On Shabbat, I walked to the Slat El Azuna Synagogue, one of only two synagogues left in Marrakesh, once home to 35 places of Jewish worship.
As I went through this fascinating medieval city with our wonderful guide, Michal Granot, through the "medina" and into the "mellah", the Arab world's equivalent of a ghetto, we passed several shopkeepers who wished us "Shalom". As we approached the ancient mellah, fortified neighborhoods where they could be protected, and its recently refurbished synagogue, Muslim neighbors and even some young children told us that "the synagogue is closed today. It's Shabbat." We explained, she in Arabic and I in my best French, that we were not tourists but going to pray. One woman, standing in her doorway said, "Ya'alah. (Go ahead.) Shabbat Shalom", came the response.
This vibrant city was once home to a Jewish population of thousands and thousands of Jews. Now only 100 remain and even those will soon be diminished as young people leave for France, Spain or Israel. Where once kosher butchers abounded for the very traditional population, now the families either get their meat from Casablanca or from a shochet who comes in periodically to shecht poultry. Where there were hundreds of children studying at the Alliance Israelite, now there aren't enough children to make up a class. The chazan of the synagogue explained, as we walked to his home for lunch with his family and some of our group, that the King, Mohammed VI, like his father Hassan II, supports and protects the Jews. Ohayon's Marrakeshi family has been in Morocco for more than 1000 years. He said that some Jews probably arrived shortly after the Second Temple was destroyed and long before the Jews were expelled from Spain in 1492.
At present, the entire Jewish population of Morocco has dwindled to only a few thousand at best whereas they were once most populous in any Muslim country. Their place and their role in the Moroccan national landscape were well established until there was an almost total emigration toward new horizons in the mid-twentieth century. The main catalysts for this movement was the creation of the State of Israel in 1948 and the end of the French and Spanish Protectorates in 1956. By the 1960's, the social structures, economic activity, and cultural heritage of the Moroccan Jew, almost all of whom were traditional, had largely disappeared. In this rush, and in the unexpected vacuum that was created, many more Jews left to make aliyah or to establish themselves in France after the Six Days War. Soon, the preservation of the traces of age-old places and lifestyles was in jeopardy.
For our group visiting the cities of Casablanca, Marrakesh, Berber villages in the Atlas Mountains, Fez, Meknes and Rabat provided a valuable opportunity to view the magnificent Jewish artistry which flourished here - metals and textile arts, ritual objects and exquisite jewelry, synagogues, cemeteries, the winding narrow streets of the mellahs, the places were holy people were venerated, and the markets in the cities where they shopped, worked, and congregated.
Lately, there have been YouTube videos depicting a single man, wearing a kipah, walking the city streets in Paris, in two cities in England, in Berlin, Stockholm and Copenhagen.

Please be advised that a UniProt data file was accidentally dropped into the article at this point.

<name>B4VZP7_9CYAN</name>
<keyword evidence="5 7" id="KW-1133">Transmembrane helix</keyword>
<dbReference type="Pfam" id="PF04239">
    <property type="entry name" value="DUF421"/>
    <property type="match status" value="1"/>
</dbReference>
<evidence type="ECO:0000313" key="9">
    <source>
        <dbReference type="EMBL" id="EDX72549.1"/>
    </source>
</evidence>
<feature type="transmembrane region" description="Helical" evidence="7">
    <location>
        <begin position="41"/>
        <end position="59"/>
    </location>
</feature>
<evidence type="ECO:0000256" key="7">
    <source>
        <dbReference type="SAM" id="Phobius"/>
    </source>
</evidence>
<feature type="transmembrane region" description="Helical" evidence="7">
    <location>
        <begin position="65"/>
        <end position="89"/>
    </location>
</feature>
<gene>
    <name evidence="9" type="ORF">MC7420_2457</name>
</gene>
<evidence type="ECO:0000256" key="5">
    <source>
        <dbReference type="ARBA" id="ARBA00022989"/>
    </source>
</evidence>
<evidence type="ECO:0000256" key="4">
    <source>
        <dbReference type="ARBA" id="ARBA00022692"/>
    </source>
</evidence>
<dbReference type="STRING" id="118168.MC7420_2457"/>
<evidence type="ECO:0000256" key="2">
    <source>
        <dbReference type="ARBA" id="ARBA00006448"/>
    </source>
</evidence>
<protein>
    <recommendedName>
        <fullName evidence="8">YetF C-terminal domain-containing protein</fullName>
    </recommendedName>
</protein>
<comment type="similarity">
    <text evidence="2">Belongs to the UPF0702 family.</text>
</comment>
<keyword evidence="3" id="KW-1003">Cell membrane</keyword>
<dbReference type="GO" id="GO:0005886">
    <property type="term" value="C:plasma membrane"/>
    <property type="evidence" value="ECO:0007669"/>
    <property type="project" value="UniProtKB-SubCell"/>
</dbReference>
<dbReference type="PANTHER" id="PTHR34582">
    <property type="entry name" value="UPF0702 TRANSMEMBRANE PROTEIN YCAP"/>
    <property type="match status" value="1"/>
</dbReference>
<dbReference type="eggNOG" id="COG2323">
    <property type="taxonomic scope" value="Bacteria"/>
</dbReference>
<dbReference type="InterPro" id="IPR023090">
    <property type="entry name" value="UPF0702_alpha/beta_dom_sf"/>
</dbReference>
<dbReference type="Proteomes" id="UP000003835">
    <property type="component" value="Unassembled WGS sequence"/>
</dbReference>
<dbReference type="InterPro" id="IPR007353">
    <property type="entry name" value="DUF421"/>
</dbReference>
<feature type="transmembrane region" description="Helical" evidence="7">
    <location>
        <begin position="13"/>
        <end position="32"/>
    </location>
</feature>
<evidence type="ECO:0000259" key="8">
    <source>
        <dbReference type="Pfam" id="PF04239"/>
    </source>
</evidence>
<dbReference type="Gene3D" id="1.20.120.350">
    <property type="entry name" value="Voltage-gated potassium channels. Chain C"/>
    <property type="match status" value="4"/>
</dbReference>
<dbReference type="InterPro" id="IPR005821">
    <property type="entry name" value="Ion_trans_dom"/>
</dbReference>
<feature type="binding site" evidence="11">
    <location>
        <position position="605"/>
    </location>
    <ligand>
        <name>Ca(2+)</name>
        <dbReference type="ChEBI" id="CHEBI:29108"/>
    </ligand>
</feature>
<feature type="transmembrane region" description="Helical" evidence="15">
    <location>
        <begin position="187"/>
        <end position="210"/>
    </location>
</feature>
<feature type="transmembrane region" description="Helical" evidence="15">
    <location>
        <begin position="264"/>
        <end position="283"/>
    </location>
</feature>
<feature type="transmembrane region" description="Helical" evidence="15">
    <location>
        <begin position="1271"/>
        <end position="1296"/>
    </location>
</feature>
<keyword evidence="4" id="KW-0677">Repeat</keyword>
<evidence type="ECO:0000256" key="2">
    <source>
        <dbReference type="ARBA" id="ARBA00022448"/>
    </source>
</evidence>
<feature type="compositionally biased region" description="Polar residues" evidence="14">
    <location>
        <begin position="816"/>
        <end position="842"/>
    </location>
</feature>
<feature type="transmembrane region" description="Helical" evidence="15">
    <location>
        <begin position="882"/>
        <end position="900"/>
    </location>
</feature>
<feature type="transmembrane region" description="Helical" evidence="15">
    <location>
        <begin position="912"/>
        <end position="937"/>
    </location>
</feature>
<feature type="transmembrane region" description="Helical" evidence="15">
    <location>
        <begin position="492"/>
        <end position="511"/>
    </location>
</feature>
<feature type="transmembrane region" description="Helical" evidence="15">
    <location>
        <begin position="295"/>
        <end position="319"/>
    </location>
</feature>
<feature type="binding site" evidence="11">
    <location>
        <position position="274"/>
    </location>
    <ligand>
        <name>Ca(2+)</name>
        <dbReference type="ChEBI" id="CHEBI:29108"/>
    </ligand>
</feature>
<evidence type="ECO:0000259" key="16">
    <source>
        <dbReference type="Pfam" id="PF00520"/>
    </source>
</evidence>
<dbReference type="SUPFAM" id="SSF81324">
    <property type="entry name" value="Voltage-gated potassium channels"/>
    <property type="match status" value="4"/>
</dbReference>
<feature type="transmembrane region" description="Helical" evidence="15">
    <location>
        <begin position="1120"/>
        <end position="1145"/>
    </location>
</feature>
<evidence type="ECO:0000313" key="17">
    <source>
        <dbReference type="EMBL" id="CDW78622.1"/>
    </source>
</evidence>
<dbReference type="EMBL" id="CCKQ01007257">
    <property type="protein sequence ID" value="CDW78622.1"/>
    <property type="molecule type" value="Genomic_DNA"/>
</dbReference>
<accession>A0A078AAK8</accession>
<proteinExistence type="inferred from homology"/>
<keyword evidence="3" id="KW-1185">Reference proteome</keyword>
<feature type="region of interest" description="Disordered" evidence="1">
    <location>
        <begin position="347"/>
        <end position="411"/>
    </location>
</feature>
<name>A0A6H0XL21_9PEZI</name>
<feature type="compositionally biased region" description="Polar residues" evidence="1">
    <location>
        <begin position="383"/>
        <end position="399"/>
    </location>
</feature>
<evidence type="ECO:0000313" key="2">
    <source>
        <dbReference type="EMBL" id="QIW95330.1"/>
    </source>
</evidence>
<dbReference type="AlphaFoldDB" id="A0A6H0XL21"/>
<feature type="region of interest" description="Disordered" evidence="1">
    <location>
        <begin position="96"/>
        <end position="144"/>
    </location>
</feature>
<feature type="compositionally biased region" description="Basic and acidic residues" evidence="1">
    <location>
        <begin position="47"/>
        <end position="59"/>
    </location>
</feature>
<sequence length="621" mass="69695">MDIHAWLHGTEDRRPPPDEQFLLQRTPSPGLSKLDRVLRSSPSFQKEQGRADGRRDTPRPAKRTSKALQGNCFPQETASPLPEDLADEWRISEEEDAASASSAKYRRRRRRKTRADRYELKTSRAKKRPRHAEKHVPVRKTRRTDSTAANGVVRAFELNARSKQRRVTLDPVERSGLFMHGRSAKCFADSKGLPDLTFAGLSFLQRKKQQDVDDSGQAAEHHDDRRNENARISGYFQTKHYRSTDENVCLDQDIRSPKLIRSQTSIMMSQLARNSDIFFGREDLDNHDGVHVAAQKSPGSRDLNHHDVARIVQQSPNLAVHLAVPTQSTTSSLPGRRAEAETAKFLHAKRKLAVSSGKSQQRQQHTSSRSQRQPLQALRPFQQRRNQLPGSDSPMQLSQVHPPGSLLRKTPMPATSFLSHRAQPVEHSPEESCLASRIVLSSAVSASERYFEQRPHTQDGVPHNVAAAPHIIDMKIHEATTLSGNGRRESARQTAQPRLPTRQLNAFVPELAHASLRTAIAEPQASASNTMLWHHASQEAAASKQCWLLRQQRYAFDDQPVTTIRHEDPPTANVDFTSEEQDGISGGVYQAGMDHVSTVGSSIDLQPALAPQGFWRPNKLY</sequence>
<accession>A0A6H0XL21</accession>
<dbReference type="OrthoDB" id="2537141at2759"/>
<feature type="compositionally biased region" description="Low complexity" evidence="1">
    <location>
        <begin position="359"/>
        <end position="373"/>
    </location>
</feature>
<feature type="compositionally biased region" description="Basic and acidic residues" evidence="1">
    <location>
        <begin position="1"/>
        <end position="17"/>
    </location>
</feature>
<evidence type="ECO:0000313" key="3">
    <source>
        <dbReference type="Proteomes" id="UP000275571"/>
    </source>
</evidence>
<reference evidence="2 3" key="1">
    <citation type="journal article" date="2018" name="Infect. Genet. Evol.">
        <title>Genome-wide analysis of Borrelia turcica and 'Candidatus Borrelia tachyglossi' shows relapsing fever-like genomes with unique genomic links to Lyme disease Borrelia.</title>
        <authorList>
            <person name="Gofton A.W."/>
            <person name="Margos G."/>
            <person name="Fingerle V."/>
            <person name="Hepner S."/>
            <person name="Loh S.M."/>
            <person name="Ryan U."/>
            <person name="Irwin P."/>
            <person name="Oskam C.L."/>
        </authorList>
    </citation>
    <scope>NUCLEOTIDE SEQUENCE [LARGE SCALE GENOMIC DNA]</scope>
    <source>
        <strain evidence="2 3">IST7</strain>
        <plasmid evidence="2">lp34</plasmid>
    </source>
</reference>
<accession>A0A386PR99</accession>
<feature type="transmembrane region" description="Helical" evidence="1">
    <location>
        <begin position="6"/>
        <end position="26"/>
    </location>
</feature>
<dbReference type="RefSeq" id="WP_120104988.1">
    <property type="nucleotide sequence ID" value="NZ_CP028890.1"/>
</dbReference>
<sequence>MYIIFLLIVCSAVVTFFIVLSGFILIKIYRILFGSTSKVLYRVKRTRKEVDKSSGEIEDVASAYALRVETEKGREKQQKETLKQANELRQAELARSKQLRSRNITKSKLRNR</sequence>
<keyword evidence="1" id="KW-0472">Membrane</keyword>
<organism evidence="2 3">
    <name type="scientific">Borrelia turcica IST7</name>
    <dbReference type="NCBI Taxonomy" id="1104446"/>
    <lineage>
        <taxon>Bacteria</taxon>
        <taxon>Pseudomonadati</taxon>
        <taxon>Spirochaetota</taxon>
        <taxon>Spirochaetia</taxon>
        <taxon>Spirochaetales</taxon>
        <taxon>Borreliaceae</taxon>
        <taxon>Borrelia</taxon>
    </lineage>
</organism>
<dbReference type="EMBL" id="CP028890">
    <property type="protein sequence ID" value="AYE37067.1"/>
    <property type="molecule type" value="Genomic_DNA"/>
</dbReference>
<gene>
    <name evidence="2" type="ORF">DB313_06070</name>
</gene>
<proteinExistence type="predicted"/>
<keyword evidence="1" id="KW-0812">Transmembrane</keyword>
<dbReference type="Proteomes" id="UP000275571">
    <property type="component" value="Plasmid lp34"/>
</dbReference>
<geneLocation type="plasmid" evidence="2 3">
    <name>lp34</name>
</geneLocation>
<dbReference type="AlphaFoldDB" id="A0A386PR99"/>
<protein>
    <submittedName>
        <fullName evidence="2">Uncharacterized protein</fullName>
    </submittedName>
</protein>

Anti Semitism on streets of BRITAIN
In Berlin, there is no reaction to the man - neither positive nor negative. In the clip from Paris, we seen him walking through an Arab neighborhood and being cursed and spat upon. The same occurs in England. Only in Copenhagen, after the recent terrorist attack, do people greet him with "shalom" and a woman stops, turns around, and hugs him.
It would seem that Marrakesh, which completely charmed our entire contingent, was as safe a city in which to be a Jew as any in Europe; more so than most. And yet Mr. Ohayon told me that he rents his spacious apartment, provides hospitality to Jewish visitors like our group from around the world, but doesn't own it because he keeps all his assets liquid in case he needs to leave in a hurry. It reminded me of the line in the beginning of the Book of Exodus. Right now, things are very calm for the Jews of Morocco. The King's picture hangs in every Jewish home, business and synagogue. He is working very hard to modernize Morocco, deal with unemployment, and takes his role as "Commander of (ALL) the Believers" very seriously. But it is clear that the Jews we met are fearful that a new Pharoah will appear "who knew not Joseph".
On Sunday we reluctantly left our delightful hotel and the sites, smells and exotic flavor of Marrakesh to head to Fez, once the capital of Morocco, and still the spiritual capital of Jewish Morocco. Over twelve hours, we slowly rode through the High Atlas and Middle Atlas mountains, stopping at a Berber village for a home visit and tea ceremony. Spring brought vivid green carpets of grass and wild flowers to the plains and hills of the area. Cedar trees and juniper line the higher elevations, standing like sentinels, and gnarled olive trees are found in the lower valleys. Old fortresses and watch towers dot the landscape of this beautiful country which has ocean, mountains, plateaus and desert.
By nightfall, we entered into Fez, the most extensive city in the Arab world, with a medina three times as large as the old city of Jerusalem. Fez, the place where Jewish scholars and Rabbis once walked the streets awaits.